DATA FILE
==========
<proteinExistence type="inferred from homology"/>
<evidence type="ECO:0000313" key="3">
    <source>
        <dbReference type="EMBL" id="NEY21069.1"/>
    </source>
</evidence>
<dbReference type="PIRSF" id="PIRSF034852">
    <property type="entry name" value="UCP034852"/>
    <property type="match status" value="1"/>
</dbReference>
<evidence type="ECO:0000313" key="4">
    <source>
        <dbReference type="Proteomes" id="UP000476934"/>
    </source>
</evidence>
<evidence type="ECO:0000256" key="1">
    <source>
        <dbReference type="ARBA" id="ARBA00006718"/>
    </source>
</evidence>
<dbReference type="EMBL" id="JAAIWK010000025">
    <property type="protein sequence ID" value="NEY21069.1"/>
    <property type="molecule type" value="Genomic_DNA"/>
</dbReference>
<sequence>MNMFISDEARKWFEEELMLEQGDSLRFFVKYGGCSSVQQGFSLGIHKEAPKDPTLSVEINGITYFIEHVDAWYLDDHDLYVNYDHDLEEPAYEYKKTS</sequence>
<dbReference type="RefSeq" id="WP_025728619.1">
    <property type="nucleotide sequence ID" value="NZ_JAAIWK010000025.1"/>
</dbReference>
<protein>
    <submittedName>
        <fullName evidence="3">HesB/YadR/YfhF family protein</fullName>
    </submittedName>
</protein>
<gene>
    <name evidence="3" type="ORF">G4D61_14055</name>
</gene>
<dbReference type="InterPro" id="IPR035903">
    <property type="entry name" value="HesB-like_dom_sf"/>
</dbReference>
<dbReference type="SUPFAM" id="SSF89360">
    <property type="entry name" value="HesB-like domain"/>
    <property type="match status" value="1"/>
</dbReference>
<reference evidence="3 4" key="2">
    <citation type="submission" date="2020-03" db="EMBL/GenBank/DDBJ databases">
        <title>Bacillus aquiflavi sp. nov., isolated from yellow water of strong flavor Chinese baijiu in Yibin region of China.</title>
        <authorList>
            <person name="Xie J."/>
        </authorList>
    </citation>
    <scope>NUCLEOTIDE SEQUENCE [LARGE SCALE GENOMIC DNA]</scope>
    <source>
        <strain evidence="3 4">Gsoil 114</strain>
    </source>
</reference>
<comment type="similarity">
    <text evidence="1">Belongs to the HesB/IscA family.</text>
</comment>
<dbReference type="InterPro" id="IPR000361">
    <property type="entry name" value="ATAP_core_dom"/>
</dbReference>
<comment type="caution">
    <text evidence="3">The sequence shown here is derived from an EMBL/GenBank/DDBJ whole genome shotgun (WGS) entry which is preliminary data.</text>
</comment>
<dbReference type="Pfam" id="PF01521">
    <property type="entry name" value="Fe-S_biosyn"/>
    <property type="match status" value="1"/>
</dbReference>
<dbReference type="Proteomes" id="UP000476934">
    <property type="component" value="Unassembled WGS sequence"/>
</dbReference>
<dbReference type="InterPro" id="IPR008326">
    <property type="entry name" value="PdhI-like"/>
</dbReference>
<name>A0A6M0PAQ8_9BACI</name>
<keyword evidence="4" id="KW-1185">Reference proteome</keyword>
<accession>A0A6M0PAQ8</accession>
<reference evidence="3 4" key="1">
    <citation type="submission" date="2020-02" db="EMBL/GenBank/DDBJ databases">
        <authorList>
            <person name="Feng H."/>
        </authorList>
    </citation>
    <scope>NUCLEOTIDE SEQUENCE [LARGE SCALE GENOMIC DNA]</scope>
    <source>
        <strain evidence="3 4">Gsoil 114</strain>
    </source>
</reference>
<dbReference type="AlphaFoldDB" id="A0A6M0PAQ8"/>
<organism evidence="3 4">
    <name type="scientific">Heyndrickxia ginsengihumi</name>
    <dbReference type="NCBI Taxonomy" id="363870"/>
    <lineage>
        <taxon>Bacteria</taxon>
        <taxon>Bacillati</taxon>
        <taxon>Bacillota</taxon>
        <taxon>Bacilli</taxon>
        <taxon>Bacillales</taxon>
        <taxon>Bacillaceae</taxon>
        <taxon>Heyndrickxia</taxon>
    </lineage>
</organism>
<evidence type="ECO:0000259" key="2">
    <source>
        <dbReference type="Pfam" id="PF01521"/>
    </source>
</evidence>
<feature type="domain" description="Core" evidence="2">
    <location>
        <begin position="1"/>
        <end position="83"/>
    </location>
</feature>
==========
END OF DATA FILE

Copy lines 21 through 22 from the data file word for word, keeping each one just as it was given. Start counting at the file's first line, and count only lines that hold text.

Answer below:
<dbReference type="EMBL" id="JAAIWK010000025">
    <property type="protein sequence ID" value="NEY21069.1"/>